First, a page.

ESPE Abstracts (2015) 84 P-2-462

Growth

Advanced Bone Age and Accelerated Dental Development Associated with Elevated Retinoic Acid Levels and Haploinsufficiency of CYP26A1 and CYP26C1

Ola Nilssona,d, Nina Isoherranenb, Ines Guttmann-Baumanc, YouHee Jeed, Michael Guoe, Julian Luid & Andrew Dauberf


aKarolinska Institutet, Stockholm, Sweden; bUniversity of Washington, Seattle, WA, USA; cOregon Health and Science University, Portland, OR, USA; dNICHD, National Institutes of Health, Bethesda, MD, USA; eHarvard Medical School, Boston, MA, USA; fCincinnati Children’s Hospital Medical Center, Cincinnati, OH, USA


Background: Nutritional excess of vitamin A, a precursor for retinoic acid (RA), causes premature epiphyseal fusion, craniosynostosis, as well as light-dependent retinopathy. Similarly, homozygous loss-of-function mutations in one of the major RA-metabolizing enzymes CYP26B1 causes advanced bone age, premature epiphyseal fusion, and craniosynostosis. We studied a patient with markedly accelerated skeletal and dental development, retinal scarring, and autism-spectrum disease.

Objective and hypotheses: To characterise and identify the cause of this novel syndrome.

Method: Genetic studies using comparative Genomic Hybridization (CGH) array, and whole exome sequencing. RA metabolites were assessed in patient, family members as well as in ten age-matched boys and ten girls using high-performance liquid chromatography (HPLC) coupled to tandem mass spectrometry (MS/MS).

Results: The proband is a 10-years-old prepubertal male with bone age advanced 3.5 years over chronologic age. Anterior fontanel was largely closed at age 2 months. Dental age was also markedly advanced with 16 primary teeth present at age 12 months and shedding beginning at age 3 years. Linear growth has been normal along the 50th percentile since age 3 years. He also has photophobia, chorioretinal scarring, and developmental delay. CGH array identified a novel 8.3 megabase microdeletion on chromosome 10Q23.2-23.33. The 79 deleted genes include CYP26A1 and C1, both major RA metabolizing enzymes. Whole exome sequencing did not detect any variants that are predicted to be deleterious in the remaining copies of these genes, in CYP26B1, or other known RA-metabolizing enzymes. The patient exhibited elevated serum levels of total RA (16.5 nM vs 12.6±2.9; patient vs controls (mean±2 S.D.)) and 13-Cis RA (10.7 nM vs 6.1±2.2; patient vs controls (mean±2 S.D.)).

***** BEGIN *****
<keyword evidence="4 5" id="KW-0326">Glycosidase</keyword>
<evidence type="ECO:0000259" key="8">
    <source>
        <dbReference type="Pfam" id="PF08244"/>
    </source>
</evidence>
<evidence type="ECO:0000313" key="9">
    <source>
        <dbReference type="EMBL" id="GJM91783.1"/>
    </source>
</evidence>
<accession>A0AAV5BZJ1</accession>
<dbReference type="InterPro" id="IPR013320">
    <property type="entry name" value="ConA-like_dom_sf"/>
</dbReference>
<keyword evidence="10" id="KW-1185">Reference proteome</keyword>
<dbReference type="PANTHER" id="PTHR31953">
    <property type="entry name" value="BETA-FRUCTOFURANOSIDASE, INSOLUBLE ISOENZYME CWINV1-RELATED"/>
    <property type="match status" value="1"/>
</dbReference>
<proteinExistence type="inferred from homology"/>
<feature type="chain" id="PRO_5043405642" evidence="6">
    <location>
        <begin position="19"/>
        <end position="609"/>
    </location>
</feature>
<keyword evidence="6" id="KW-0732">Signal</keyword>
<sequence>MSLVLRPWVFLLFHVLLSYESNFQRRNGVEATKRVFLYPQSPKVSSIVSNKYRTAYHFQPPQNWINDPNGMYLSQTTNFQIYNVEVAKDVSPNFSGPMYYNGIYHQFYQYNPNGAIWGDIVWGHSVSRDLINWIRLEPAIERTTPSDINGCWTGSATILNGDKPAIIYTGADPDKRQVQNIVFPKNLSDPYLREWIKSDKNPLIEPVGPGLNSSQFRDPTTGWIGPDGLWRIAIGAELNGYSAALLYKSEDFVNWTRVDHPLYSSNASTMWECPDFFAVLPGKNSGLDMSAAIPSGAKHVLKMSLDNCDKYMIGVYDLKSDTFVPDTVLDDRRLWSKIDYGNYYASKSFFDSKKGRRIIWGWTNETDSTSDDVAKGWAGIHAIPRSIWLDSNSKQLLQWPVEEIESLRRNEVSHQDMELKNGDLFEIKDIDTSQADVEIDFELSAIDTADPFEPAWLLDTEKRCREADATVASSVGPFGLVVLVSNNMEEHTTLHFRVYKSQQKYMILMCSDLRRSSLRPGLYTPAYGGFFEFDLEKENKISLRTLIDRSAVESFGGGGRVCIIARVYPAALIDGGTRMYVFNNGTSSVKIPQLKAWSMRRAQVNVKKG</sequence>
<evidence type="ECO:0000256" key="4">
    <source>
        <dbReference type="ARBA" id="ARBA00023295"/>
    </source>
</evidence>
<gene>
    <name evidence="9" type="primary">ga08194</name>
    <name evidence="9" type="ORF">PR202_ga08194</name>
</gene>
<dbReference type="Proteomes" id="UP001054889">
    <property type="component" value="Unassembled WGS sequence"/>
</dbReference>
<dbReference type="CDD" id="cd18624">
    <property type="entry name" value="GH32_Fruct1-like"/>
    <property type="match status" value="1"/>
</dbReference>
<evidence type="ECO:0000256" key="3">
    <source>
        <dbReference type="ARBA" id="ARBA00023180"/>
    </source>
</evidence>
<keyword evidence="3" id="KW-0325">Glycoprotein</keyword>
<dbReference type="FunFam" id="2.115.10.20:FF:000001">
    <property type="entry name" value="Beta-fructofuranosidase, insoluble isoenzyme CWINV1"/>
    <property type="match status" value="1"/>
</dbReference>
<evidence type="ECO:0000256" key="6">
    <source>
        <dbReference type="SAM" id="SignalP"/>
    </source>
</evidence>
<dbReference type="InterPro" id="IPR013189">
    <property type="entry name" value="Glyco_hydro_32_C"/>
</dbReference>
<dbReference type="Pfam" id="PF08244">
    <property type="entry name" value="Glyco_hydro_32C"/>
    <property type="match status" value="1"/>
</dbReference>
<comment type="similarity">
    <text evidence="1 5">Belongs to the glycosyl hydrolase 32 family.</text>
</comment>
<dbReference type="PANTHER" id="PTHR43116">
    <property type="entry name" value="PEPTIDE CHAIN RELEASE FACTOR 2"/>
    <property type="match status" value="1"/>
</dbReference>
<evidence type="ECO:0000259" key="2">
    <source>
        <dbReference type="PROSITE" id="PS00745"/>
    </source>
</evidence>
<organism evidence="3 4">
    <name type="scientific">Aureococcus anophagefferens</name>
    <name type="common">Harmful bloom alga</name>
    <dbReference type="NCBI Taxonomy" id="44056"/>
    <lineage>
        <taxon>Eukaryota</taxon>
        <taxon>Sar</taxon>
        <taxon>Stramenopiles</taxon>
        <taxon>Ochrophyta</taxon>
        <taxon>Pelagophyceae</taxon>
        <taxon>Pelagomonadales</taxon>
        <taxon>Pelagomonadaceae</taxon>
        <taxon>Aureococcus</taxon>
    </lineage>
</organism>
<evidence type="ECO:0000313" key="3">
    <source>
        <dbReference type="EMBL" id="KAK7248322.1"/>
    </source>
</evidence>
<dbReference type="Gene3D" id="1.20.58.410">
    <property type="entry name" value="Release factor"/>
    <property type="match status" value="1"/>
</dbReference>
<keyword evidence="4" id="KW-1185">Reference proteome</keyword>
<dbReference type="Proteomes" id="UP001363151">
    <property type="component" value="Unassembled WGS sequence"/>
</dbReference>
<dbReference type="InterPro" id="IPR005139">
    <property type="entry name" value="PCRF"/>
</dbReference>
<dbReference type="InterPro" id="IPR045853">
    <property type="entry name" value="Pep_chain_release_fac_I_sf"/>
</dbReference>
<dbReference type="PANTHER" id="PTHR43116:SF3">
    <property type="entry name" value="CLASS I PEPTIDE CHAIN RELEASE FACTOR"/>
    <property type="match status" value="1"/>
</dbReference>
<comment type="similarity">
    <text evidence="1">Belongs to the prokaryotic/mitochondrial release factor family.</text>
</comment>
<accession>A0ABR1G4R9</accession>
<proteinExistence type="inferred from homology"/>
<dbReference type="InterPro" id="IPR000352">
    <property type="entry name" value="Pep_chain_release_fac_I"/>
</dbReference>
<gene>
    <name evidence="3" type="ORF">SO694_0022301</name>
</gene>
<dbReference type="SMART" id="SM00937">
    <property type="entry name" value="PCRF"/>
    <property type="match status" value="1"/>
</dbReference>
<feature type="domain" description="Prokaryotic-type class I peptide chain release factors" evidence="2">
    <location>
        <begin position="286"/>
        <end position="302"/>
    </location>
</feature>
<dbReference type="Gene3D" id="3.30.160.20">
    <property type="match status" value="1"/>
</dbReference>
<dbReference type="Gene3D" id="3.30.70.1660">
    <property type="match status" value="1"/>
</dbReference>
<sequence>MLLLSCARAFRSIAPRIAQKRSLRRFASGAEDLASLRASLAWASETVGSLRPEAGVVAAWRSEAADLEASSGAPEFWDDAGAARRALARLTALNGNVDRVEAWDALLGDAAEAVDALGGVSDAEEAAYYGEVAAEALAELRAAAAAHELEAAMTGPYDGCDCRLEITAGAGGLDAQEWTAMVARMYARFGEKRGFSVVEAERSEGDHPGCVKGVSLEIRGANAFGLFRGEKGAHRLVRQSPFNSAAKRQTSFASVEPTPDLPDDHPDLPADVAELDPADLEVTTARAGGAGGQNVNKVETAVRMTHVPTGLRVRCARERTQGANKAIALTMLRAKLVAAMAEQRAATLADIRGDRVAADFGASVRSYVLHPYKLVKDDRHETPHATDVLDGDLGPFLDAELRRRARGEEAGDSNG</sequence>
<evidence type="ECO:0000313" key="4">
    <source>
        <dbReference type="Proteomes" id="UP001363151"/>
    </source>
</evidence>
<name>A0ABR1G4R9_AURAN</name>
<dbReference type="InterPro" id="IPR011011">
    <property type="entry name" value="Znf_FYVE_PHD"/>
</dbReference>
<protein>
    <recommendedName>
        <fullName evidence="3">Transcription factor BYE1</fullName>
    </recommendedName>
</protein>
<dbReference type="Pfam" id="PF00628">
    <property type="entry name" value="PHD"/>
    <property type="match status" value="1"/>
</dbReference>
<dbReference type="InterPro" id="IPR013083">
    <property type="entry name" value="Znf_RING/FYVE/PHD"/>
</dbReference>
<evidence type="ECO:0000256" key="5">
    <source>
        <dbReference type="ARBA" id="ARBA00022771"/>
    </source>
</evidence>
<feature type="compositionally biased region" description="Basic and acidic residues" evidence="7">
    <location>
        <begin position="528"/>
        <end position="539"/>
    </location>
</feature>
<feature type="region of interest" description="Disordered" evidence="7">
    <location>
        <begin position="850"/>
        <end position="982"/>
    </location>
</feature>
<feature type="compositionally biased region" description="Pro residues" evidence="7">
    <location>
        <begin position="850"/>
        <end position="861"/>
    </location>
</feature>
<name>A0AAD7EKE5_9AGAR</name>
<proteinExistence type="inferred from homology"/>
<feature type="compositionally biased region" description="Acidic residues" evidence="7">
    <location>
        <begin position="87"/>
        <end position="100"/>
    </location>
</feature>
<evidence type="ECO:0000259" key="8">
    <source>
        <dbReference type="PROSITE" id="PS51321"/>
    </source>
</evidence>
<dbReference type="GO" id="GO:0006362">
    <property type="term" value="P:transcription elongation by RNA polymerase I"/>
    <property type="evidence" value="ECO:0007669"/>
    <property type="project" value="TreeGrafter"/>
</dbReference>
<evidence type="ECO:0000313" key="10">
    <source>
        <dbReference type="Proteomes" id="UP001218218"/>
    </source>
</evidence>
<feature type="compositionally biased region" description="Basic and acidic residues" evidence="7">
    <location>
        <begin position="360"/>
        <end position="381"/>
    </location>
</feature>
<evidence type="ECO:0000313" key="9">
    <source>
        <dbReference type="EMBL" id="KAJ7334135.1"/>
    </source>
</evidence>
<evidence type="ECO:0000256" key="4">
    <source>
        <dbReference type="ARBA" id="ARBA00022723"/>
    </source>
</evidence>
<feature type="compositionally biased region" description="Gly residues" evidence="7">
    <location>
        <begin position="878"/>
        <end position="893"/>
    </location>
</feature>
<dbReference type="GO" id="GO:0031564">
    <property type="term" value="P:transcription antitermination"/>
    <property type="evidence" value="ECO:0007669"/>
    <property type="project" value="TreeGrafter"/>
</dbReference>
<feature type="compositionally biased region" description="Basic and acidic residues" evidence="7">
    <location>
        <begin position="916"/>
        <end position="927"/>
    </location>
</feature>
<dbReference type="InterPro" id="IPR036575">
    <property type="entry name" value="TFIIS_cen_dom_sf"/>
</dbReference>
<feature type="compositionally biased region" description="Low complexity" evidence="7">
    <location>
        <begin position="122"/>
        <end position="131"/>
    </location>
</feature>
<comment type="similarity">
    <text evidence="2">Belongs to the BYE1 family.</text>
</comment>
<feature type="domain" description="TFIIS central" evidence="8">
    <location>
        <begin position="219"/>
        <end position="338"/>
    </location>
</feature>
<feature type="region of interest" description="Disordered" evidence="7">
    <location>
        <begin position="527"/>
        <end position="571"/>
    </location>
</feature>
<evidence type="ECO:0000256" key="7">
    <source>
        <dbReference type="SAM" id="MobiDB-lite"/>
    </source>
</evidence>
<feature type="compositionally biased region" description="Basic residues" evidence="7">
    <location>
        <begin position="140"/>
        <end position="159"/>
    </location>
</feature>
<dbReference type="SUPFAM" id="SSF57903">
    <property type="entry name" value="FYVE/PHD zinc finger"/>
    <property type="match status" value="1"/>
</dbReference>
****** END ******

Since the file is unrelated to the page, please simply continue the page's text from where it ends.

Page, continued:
Conclusion: The findings of elevated total RA and 13Cis RA support the hypothesis that elevated RA levels accelerate bone and dental maturation in humans. CYP26A1 and C1 haploinsufficiency may contribute to the elevated RA levels, although this phenotype has not been reported in other patients with similar heterozygous deletions, suggesting that other unknown genetic or environmental factors may also contribute.

Funding: The work was supported by the Intramural Research Program of the Eunice Kennedy Shriver National Institute of Child Health and Human Development (NICHD), National Institutes of Health. AD received funding from NICHD, project number 5K23HD073351. ON is supported by the Swedish Research Council (project 2012-99X-221998–01-3 and K2015-54X-22736-01-4) and Karolinska Institutet.

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